What is an annuity rate?
Annuity rates determine the amount of regular income you will receive in return for your UK pension savings.
They are displayed as to how much money you’ll get every year for every £100,000 you pay in.
An annuity rate of 5% would mean you’ll get £5,000 for every £100,000 you invest, if you paid an annuity provider £50,000, you would receive £2,500 a year.
Annuity rates compared
To assist you figure out how much you could receive from an annuity, we have compared the current rates on offer from 5 companies, the data is correct as of July 2019.
In this example, we’ve looked at:
How much a healthy 65-year-old could get for a single-life annuity with £100,000
How much a healthy 65-year-old could get for a joint-life annuity with £100,000
How much a healthy 65-year-old could get for a joint-life annuity with £100,000 which rises by 3% each year
Single-life annuity – £4,914
Joint-life annuity – £4,653
Joint-life annuity with 3% rise – N/A
Single-life annuity – £4,806
Joint-life annuity – £4,483
Joint-life annuity with 3% rise – £2,906
Single-life annuity – £4,792
Joint-life annuity – £4,516
Joint-life annuity with 3% rise – £2,969
Single-life annuity – £4,384
Joint-life annuity – £3,931
Joint-life annuity with 3% rise – £2,558
Legal & General
Single-life annuity – £4,704
Joint-life annuity – £4,335
Joint-life annuity with 3% rise – £2,806
How are annuity rates calculated?
1. Life expectancy
Annuities work like insurance – all the customers’ money is put into a single pool and paid out until you die. They are a guarantee of an income for life, so the rates they are based on change as life expectancy varies. People who live longer get a bigger share, and people who die sooner get a smaller share. This is reflected in annuity rates. The longer you are expected to live, the lower your rate, because the provider will be paying you for longer. Therefore, a 60-year-old will generally receive a lower income than a 70-year-old.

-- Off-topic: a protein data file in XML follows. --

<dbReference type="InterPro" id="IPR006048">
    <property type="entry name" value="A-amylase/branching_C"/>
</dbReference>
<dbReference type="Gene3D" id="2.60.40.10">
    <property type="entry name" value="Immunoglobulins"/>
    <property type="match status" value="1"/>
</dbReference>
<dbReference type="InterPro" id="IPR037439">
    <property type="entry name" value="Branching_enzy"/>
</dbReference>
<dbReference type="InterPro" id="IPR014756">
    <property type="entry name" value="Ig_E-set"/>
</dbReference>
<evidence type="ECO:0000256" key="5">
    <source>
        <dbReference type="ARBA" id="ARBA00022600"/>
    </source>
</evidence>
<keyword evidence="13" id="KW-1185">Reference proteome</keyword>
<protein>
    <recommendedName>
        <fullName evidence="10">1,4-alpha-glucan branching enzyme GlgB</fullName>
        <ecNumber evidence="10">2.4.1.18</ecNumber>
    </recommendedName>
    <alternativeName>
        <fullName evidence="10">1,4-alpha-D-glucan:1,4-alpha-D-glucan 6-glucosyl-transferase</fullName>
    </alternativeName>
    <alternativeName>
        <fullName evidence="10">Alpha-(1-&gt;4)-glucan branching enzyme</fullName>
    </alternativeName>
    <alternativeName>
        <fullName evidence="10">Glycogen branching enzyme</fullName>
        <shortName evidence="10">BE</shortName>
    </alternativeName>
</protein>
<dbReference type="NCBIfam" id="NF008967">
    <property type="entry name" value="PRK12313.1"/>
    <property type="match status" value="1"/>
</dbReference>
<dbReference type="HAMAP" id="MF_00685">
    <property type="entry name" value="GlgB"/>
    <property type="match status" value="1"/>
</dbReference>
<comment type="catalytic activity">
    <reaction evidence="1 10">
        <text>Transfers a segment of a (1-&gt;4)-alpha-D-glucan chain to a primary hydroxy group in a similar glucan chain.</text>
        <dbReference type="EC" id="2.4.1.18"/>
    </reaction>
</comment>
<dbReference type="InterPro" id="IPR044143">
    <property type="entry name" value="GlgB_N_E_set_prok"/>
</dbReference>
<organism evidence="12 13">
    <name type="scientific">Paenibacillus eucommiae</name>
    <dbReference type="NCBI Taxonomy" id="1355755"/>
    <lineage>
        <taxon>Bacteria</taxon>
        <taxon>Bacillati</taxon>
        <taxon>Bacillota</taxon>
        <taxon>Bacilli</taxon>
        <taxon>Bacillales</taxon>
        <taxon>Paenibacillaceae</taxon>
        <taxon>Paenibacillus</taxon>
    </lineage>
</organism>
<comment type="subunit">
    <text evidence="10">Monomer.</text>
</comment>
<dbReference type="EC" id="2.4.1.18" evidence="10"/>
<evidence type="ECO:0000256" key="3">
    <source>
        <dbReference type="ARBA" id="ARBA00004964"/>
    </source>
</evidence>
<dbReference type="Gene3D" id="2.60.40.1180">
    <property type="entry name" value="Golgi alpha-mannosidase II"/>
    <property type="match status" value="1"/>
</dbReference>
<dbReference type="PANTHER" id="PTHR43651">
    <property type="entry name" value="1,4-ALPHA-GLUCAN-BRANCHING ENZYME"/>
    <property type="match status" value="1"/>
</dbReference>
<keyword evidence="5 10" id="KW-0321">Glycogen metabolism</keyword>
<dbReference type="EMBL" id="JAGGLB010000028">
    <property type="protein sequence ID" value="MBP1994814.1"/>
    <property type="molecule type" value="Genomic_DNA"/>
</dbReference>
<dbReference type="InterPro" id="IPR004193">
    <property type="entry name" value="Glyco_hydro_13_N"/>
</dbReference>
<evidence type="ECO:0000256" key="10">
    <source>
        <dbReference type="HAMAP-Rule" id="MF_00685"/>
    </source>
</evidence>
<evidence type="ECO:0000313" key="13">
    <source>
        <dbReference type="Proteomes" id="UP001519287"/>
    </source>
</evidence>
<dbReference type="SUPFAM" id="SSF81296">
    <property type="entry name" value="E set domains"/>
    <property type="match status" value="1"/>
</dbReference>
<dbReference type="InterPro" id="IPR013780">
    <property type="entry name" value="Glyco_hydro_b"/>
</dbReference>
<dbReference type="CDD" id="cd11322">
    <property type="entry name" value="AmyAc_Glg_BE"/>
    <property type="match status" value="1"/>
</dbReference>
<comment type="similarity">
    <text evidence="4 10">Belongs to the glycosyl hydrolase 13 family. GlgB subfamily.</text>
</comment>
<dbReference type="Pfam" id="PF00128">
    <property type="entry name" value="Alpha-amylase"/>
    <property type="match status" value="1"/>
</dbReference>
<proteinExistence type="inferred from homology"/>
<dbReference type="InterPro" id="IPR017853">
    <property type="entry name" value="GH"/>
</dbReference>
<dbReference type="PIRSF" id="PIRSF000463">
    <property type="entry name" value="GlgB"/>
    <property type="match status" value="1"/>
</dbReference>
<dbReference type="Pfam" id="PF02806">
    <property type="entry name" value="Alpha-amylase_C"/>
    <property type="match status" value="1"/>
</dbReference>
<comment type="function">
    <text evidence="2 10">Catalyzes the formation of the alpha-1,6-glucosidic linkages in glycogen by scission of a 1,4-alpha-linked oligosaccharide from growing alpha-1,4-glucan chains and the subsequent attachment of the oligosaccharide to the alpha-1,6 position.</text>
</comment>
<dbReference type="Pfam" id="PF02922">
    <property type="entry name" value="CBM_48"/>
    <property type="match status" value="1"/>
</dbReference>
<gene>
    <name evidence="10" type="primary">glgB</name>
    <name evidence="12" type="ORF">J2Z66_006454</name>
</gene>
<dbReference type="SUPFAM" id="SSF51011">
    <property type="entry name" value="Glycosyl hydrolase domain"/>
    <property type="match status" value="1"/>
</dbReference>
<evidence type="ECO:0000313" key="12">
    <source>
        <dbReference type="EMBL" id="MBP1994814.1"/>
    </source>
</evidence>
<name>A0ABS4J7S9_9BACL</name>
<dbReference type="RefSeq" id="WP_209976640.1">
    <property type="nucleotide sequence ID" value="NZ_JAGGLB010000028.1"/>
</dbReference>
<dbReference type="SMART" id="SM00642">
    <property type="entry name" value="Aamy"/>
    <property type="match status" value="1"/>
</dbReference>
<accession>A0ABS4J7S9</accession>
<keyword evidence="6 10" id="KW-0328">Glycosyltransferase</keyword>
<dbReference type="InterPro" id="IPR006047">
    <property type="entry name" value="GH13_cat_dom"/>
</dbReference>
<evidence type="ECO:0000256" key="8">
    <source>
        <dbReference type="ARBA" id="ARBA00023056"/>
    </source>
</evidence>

2. Your health
This is linked to your life expectancy. If you are in poor health, smoke or have any another condition that will impact on your health, you will be expected to live for a shorter time, so you will receive a better annuity rate. The same applies if the 2nd person in a joint-life annuity or the dependent of an annuitant suffers from ill health or has a medical condition. Enhanced annuities work on this basis and can secure you up to 30% more income.
3. Interest rates
The lower interest rates are, the lower annuity rates are. This is because pensions are partly funded by the interest earned when your money is invested, so you will get less for your money when rates are low. Currently, the base rate is just 0.10%, so annuity payments have been reduced.
4. Gilt yields
Annuities are also partly funded by government bonds (known as gilts) which insurers buy. In return, the government pays the insurers a fixed amount of interest, which is tied to the base rate and inflation. So when the base rate and inflation are low, gilts become more expensive and the rates of interest or yield falls. Movement in gilt yields will impact the annuity rates on offer. Lower yields result in lower rates and vice versa.
Should I choose an annuity with the highest rate?
When analysing annuity rates, you will find that the highest rates are on offer for the most basic of annuities.
The more features you add onto an annuity – such as securing an income for a partner or ensuring your annuity payments rise with inflation – the lower your rate will be.
For example, a single-life level annuity will pay out the same income every year, without rising to meet inflation, and then will stop paying out when the buyer dies.
These tend to have the highest rates because annuity companies know they only have a set amount to pay out for the lifetime of one person.
If you add a guarantee, that if you die within 5 or 10 years of taking out the annuity, it will pay out to a nominated person – that will slightly reduce your rate, as the annuity provider will have to pay out for as long as the guarantee lasts.
Your annuity rate will drop further if you get a joint annuity because the annuity will have to pay a proportion of the income you receive to your spouse or civil partner when you die, extending how long the provider has to pay out for. The rate can also be influenced by the age and health of your partner.
Finally adding an inflation-link to your annuity means that your payments will rise by either inflation or a fixed-percentage each year. These will reduce your rate significantly in your first year because the annuity provider has to increase your payments every year of your life.